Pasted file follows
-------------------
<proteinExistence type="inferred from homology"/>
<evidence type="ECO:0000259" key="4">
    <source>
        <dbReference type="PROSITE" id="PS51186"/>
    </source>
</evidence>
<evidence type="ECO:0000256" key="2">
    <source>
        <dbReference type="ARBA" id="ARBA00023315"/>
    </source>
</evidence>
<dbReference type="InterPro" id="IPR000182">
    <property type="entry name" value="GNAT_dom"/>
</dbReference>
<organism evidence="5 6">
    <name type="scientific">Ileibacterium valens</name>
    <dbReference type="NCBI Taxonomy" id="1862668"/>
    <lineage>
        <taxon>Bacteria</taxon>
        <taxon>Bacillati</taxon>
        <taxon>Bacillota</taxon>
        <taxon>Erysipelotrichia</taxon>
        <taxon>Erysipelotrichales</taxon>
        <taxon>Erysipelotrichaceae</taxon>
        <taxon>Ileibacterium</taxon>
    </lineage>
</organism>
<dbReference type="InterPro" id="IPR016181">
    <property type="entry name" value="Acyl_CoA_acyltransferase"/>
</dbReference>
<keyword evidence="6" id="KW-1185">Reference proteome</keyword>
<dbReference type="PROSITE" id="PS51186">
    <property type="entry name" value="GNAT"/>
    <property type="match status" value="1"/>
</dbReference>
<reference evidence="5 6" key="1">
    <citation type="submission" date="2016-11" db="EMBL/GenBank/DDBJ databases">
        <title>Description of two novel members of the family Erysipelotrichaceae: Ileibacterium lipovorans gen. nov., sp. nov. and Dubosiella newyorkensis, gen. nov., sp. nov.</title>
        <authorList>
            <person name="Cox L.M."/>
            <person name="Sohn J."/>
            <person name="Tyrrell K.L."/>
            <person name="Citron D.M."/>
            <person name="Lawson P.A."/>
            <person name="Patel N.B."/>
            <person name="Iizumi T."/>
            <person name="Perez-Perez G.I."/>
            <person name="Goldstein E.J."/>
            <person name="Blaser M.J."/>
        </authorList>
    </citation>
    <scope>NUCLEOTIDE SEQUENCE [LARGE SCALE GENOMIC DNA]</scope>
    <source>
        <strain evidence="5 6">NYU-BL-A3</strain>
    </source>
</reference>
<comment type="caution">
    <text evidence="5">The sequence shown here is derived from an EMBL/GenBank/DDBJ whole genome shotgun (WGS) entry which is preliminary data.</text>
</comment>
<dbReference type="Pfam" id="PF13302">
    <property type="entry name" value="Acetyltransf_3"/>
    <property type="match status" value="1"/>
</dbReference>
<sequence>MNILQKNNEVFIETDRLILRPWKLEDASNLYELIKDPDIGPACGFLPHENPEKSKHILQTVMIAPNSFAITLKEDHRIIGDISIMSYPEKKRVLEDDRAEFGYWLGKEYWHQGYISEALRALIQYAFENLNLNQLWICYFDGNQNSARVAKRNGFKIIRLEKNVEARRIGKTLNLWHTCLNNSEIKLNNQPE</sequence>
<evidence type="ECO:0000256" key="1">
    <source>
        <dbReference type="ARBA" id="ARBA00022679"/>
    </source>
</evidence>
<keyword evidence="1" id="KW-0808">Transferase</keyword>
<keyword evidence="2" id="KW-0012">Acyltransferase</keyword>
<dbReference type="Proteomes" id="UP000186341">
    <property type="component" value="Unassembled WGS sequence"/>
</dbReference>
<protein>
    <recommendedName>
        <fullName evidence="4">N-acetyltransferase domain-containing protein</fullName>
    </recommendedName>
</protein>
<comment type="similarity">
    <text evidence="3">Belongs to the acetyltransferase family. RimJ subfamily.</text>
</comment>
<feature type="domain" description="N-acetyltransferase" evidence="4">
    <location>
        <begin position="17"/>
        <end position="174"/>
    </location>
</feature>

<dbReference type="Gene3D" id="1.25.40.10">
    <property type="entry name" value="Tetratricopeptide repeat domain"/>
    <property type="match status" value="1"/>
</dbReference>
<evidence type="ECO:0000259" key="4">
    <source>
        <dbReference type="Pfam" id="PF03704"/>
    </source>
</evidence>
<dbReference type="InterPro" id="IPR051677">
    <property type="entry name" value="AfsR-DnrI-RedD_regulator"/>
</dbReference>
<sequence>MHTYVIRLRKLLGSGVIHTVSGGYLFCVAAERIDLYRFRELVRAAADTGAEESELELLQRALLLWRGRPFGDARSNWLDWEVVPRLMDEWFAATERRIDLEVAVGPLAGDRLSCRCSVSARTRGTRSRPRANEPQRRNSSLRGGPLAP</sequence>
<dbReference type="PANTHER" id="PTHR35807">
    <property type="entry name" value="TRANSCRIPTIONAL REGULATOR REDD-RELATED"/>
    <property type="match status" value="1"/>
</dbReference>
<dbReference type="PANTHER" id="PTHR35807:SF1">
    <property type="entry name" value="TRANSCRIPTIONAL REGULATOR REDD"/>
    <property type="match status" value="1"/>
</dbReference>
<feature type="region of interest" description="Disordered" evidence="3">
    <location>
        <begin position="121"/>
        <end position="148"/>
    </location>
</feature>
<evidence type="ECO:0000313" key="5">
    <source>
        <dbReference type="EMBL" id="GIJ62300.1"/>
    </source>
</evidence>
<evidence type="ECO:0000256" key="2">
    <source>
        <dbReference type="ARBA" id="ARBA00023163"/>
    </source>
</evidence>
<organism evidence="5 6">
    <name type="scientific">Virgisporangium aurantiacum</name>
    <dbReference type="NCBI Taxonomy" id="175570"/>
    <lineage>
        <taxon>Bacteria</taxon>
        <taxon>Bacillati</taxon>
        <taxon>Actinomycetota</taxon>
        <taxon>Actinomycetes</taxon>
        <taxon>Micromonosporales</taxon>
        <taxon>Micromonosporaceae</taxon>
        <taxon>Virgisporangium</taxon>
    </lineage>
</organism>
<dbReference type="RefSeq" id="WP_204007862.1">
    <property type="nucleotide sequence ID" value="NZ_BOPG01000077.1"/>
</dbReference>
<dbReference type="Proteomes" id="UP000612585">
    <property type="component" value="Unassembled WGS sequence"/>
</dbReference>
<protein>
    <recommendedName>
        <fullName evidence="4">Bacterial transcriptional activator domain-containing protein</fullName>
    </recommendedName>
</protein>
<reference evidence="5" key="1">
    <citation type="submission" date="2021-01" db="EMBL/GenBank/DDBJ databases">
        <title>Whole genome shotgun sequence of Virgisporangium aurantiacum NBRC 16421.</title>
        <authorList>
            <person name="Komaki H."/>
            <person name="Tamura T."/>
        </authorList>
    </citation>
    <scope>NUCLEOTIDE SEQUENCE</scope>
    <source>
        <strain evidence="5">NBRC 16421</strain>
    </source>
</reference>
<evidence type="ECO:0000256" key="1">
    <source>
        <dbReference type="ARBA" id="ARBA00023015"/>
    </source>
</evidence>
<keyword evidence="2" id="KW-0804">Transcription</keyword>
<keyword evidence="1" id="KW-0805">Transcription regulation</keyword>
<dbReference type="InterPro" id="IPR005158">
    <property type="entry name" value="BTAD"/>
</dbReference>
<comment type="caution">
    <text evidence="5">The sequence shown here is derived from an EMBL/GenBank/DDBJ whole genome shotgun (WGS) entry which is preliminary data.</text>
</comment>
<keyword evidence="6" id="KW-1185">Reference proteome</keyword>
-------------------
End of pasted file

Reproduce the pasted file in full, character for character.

<proteinExistence type="inferred from homology"/>
<evidence type="ECO:0000259" key="4">
    <source>
        <dbReference type="PROSITE" id="PS51186"/>
    </source>
</evidence>
<evidence type="ECO:0000256" key="2">
    <source>
        <dbReference type="ARBA" id="ARBA00023315"/>
    </source>
</evidence>
<dbReference type="InterPro" id="IPR000182">
    <property type="entry name" value="GNAT_dom"/>
</dbReference>
<organism evidence="5 6">
    <name type="scientific">Ileibacterium valens</name>
    <dbReference type="NCBI Taxonomy" id="1862668"/>
    <lineage>
        <taxon>Bacteria</taxon>
        <taxon>Bacillati</taxon>
        <taxon>Bacillota</taxon>
        <taxon>Erysipelotrichia</taxon>
        <taxon>Erysipelotrichales</taxon>
        <taxon>Erysipelotrichaceae</taxon>
        <taxon>Ileibacterium</taxon>
    </lineage>
</organism>
<dbReference type="InterPro" id="IPR016181">
    <property type="entry name" value="Acyl_CoA_acyltransferase"/>
</dbReference>
<keyword evidence="6" id="KW-1185">Reference proteome</keyword>
<dbReference type="PROSITE" id="PS51186">
    <property type="entry name" value="GNAT"/>
    <property type="match status" value="1"/>
</dbReference>
<reference evidence="5 6" key="1">
    <citation type="submission" date="2016-11" db="EMBL/GenBank/DDBJ databases">
        <title>Description of two novel members of the family Erysipelotrichaceae: Ileibacterium lipovorans gen. nov., sp. nov. and Dubosiella newyorkensis, gen. nov., sp. nov.</title>
        <authorList>
            <person name="Cox L.M."/>
            <person name="Sohn J."/>
            <person name="Tyrrell K.L."/>
            <person name="Citron D.M."/>
            <person name="Lawson P.A."/>
            <person name="Patel N.B."/>
            <person name="Iizumi T."/>
            <person name="Perez-Perez G.I."/>
            <person name="Goldstein E.J."/>
            <person name="Blaser M.J."/>
        </authorList>
    </citation>
    <scope>NUCLEOTIDE SEQUENCE [LARGE SCALE GENOMIC DNA]</scope>
    <source>
        <strain evidence="5 6">NYU-BL-A3</strain>
    </source>
</reference>
<comment type="caution">
    <text evidence="5">The sequence shown here is derived from an EMBL/GenBank/DDBJ whole genome shotgun (WGS) entry which is preliminary data.</text>
</comment>
<dbReference type="Pfam" id="PF13302">
    <property type="entry name" value="Acetyltransf_3"/>
    <property type="match status" value="1"/>
</dbReference>
<sequence>MNILQKNNEVFIETDRLILRPWKLEDASNLYELIKDPDIGPACGFLPHENPEKSKHILQTVMIAPNSFAITLKEDHRIIGDISIMSYPEKKRVLEDDRAEFGYWLGKEYWHQGYISEALRALIQYAFENLNLNQLWICYFDGNQNSARVAKRNGFKIIRLEKNVEARRIGKTLNLWHTCLNNSEIKLNNQPE</sequence>
<evidence type="ECO:0000256" key="1">
    <source>
        <dbReference type="ARBA" id="ARBA00022679"/>
    </source>
</evidence>
<keyword evidence="1" id="KW-0808">Transferase</keyword>
<keyword evidence="2" id="KW-0012">Acyltransferase</keyword>
<dbReference type="Proteomes" id="UP000186341">
    <property type="component" value="Unassembled WGS sequence"/>
</dbReference>
<protein>
    <recommendedName>
        <fullName evidence="4">N-acetyltransferase domain-containing protein</fullName>
    </recommendedName>
</protein>
<comment type="similarity">
    <text evidence="3">Belongs to the acetyltransferase family. RimJ subfamily.</text>
</comment>
<feature type="domain" description="N-acetyltransferase" evidence="4">
    <location>
        <begin position="17"/>
        <end position="174"/>
    </location>
</feature>

<dbReference type="Gene3D" id="1.25.40.10">
    <property type="entry name" value="Tetratricopeptide repeat domain"/>
    <property type="match status" value="1"/>
</dbReference>
<evidence type="ECO:0000259" key="4">
    <source>
        <dbReference type="Pfam" id="PF03704"/>
    </source>
</evidence>
<dbReference type="InterPro" id="IPR051677">
    <property type="entry name" value="AfsR-DnrI-RedD_regulator"/>
</dbReference>
<sequence>MHTYVIRLRKLLGSGVIHTVSGGYLFCVAAERIDLYRFRELVRAAADTGAEESELELLQRALLLWRGRPFGDARSNWLDWEVVPRLMDEWFAATERRIDLEVAVGPLAGDRLSCRCSVSARTRGTRSRPRANEPQRRNSSLRGGPLAP</sequence>
<dbReference type="PANTHER" id="PTHR35807">
    <property type="entry name" value="TRANSCRIPTIONAL REGULATOR REDD-RELATED"/>
    <property type="match status" value="1"/>
</dbReference>
<dbReference type="PANTHER" id="PTHR35807:SF1">
    <property type="entry name" value="TRANSCRIPTIONAL REGULATOR REDD"/>
    <property type="match status" value="1"/>
</dbReference>
<feature type="region of interest" description="Disordered" evidence="3">
    <location>
        <begin position="121"/>
        <end position="148"/>
    </location>
</feature>
<evidence type="ECO:0000313" key="5">
    <source>
        <dbReference type="EMBL" id="GIJ62300.1"/>
    </source>
</evidence>
<evidence type="ECO:0000256" key="2">
    <source>
        <dbReference type="ARBA" id="ARBA00023163"/>
    </source>
</evidence>
<organism evidence="5 6">
    <name type="scientific">Virgisporangium aurantiacum</name>
    <dbReference type="NCBI Taxonomy" id="175570"/>
    <lineage>
        <taxon>Bacteria</taxon>
        <taxon>Bacillati</taxon>
        <taxon>Actinomycetota</taxon>
        <taxon>Actinomycetes</taxon>
        <taxon>Micromonosporales</taxon>
        <taxon>Micromonosporaceae</taxon>
        <taxon>Virgisporangium</taxon>
    </lineage>
</organism>
<dbReference type="RefSeq" id="WP_204007862.1">
    <property type="nucleotide sequence ID" value="NZ_BOPG01000077.1"/>
</dbReference>
<dbReference type="Proteomes" id="UP000612585">
    <property type="component" value="Unassembled WGS sequence"/>
</dbReference>
<protein>
    <recommendedName>
        <fullName evidence="4">Bacterial transcriptional activator domain-containing protein</fullName>
    </recommendedName>
</protein>
<reference evidence="5" key="1">
    <citation type="submission" date="2021-01" db="EMBL/GenBank/DDBJ databases">
        <title>Whole genome shotgun sequence of Virgisporangium aurantiacum NBRC 16421.</title>
        <authorList>
            <person name="Komaki H."/>
            <person name="Tamura T."/>
        </authorList>
    </citation>
    <scope>NUCLEOTIDE SEQUENCE</scope>
    <source>
        <strain evidence="5">NBRC 16421</strain>
    </source>
</reference>
<evidence type="ECO:0000256" key="1">
    <source>
        <dbReference type="ARBA" id="ARBA00023015"/>
    </source>
</evidence>
<keyword evidence="2" id="KW-0804">Transcription</keyword>
<keyword evidence="1" id="KW-0805">Transcription regulation</keyword>
<dbReference type="InterPro" id="IPR005158">
    <property type="entry name" value="BTAD"/>
</dbReference>
<comment type="caution">
    <text evidence="5">The sequence shown here is derived from an EMBL/GenBank/DDBJ whole genome shotgun (WGS) entry which is preliminary data.</text>
</comment>
<keyword evidence="6" id="KW-1185">Reference proteome</keyword>